Homily for 20th Sunday in Ordinary Time, Cycle C-2016

posted Aug 22, 2016, 12:09 PM by Church Office   [ updated Aug 22, 2016, 12:09 PM by Michelle Massung ]

        Today, Jesus gives us three distinct statements that may seem like they contradict some other statements that he makes during his ministry.  The first is that he wishes the world were aflame.  What is he referring to?  He is referring that the Holy Spirit, who came in the form of tongues of fire, were ablaze throughout the world.  He wants the love of God to be everywhere on earth.  The second statement is about his baptism.  He is referring to his crucifixion and death.  However, he knows that when we are baptized, we receive the gift of everlasting life.  He is willing to sacrifice his very life for us and for our salvation.  The third statement is the most disturbing.  He tells us that he did not come to bring peace, but rather division.  However, don’t we call Jesus the Prince of Peace?  Don’t we hear him tell the Disciples “Peace be with you.” when he appears to them after the resurrection?  What does he mean that he has come to bring division? 

            What he is referring to is the idea that those who believe in Jesus will divide households, will divide neighborhoods, will divide families because some will believe and some will choose not to believe.  As a result, a house or family or neighborhood will become divided. 

            Another type of division occurs among Christian denominations.  We as Catholics believe that Christ founded our church and entrusted its care to Peter, the first pope and to all the successors to Peter.  However, these differences can divide families such as my own family.  I have one brother that is a Baptist, another that is Lutheran.  At first, my father had a hard time accepting that they had left the Catholic faith to join other churches.  However, each of them is very involved in their churches and are living lives that truly bring glory and honor to God, through their relationship with Christ.  My other three brothers rarely go to mass.  This bothers me; however, I have to trust that they will return one day.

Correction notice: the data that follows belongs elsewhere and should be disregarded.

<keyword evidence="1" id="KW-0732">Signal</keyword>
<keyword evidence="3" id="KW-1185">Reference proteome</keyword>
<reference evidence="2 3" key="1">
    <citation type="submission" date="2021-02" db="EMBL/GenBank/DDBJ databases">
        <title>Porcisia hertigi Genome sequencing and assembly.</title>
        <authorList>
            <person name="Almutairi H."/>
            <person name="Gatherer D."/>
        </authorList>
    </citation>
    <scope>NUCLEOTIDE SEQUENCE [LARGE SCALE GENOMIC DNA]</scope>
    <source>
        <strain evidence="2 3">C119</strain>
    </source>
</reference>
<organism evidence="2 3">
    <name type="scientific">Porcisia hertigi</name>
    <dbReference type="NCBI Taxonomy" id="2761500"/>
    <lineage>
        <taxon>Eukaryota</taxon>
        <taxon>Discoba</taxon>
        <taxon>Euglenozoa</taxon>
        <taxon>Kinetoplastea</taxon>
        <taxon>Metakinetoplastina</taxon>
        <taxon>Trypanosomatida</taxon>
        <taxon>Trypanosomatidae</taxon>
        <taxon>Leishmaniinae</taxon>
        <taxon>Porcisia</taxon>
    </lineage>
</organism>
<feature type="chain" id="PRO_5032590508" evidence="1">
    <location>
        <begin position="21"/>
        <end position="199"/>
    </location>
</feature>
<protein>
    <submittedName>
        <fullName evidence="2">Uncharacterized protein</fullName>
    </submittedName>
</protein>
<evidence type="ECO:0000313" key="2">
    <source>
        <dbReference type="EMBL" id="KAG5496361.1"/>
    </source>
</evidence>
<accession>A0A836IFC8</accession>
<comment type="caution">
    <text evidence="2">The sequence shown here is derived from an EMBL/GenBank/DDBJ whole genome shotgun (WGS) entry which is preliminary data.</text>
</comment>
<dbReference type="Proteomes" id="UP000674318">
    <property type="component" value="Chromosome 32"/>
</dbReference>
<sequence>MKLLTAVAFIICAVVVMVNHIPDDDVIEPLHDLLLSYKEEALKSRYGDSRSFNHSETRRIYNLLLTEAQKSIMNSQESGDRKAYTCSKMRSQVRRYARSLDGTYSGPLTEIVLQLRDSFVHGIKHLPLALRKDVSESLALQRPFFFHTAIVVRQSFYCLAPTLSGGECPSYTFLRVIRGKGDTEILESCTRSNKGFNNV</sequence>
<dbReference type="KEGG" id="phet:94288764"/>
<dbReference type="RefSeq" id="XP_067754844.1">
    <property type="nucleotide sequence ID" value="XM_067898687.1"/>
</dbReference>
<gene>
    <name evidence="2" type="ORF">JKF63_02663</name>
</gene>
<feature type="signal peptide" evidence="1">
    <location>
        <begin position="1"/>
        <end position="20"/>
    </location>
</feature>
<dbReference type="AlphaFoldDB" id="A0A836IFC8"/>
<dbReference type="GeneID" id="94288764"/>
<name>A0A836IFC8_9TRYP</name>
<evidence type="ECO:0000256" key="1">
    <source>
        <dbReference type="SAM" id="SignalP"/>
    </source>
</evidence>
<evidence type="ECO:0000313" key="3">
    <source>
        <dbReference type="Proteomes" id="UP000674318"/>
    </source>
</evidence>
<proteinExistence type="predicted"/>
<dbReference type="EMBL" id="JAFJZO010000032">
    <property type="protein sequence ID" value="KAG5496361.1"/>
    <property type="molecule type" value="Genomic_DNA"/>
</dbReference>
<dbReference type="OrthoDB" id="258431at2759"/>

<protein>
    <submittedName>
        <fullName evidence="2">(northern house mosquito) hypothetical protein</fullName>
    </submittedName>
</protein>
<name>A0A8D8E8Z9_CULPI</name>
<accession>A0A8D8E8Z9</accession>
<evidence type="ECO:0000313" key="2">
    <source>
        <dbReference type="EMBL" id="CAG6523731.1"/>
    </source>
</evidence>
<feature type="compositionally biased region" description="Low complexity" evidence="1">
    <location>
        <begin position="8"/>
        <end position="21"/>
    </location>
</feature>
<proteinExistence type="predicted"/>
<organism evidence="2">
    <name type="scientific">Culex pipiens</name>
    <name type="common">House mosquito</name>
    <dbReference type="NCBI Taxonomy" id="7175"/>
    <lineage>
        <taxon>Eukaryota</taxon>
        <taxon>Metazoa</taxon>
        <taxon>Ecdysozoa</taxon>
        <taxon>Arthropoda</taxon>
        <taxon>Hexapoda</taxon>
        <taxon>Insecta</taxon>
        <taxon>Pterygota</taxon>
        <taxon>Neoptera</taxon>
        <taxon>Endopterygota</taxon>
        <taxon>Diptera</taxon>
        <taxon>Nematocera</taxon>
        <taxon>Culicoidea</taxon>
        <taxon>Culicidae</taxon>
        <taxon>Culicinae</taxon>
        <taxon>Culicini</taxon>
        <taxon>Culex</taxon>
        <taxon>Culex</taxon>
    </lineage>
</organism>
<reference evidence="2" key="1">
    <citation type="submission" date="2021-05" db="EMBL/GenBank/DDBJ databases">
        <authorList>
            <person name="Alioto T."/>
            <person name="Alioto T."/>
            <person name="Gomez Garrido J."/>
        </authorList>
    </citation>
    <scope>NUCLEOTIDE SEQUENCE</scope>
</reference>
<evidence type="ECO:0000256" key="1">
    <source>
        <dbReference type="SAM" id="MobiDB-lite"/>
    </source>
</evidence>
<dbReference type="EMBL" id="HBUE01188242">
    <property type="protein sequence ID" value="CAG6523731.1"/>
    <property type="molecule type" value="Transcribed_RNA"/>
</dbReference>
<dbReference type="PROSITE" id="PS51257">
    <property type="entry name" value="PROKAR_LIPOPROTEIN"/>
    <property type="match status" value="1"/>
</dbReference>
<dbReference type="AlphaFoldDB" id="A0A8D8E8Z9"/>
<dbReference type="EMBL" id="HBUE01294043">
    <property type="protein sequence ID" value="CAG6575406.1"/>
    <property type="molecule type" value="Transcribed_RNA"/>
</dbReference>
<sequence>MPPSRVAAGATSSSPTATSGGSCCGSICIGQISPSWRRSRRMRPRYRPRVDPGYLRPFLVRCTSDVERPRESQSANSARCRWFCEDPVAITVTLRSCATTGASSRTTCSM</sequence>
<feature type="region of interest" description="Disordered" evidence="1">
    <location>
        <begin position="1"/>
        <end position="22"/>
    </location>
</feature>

So how did these differences happen within the Christian community?  It happened during the period of the Reformation when various leaders of countries decided not to follow certain teachings of the Catholic faith.  For example, Luther, a Catholic priest was against priests saying more than one mass per day and getting paid money for indulgences by the rich parishioners.  These people believed that by paying a priest to pray for them, instead of living a good moral life, they would be given entry into heaven.  Come to think about it, I might start offering more masses if the price is right!! Just kidding!!  King Henry the VIII wanted to get a divorce and the local Catholic bishop would not allow him to get a divorce so he formed his own church and had the bishop exiled and then killed.  Other protestant denominations were formed in similar ways; yet each came out of the Catholic faith.

            These denominations have another thing in common, that is, they rely solely on the Bible for their guidance and teachings.  However, we as Catholics rely not only the Bible but also on Oral Tradition and the Magisterium.  Why?  Well I can assure you that not all the teachings Protestants believe in can be found in the Bible.  They too rely on some traditions as well as the Bible.  For example, where in the Bible does it state that we are to worship on Sundays?  I thinks the Jews have this one correct when they worship on Saturdays.  They believe that God worked for 6 days and then rested.  We believe that he rested then worked 6 days.  Also, where in the Bible is the fact that Jesus was born on December 25th, or that the Annunciation happened on March 25th?  I could give many more examples but I think you get my point.  The other source of our Catholic teachings is the Magisterium.  It is headed by Pope Francis and is composed of the College of Bishops throughout the world.  They interpret the scriptures and address different issues in the current world.  Why do we need them?  We believe that our church is alive and made up of people living in all parts of the world, yet have a singular purpose of living a life as Disciples of Christ.  However, different issues throughout the world need to be addressed.  For example, stem cell research, when does life begin, when does a person really die, how to tend to the poor, etc.  The Magisterium meets on a regular basis to discuss many different issues and then issue directives or other papers that help clarify what the church teaches on various topics.  It is my responsibility to read these papers and then apply them to this parish when needed. 

            The Catholic Church is the one church founded by Christ.  Although other churches came out of our faith, they are not to be condemned but embraced because our similarities are greater than our differences.  We all believe that Christ is our savior and that if we love God and love others, we will be doing the will of God, regardless of our particular beliefs.  Let us continue to show our love of God and of others in living out our calling as his disciples.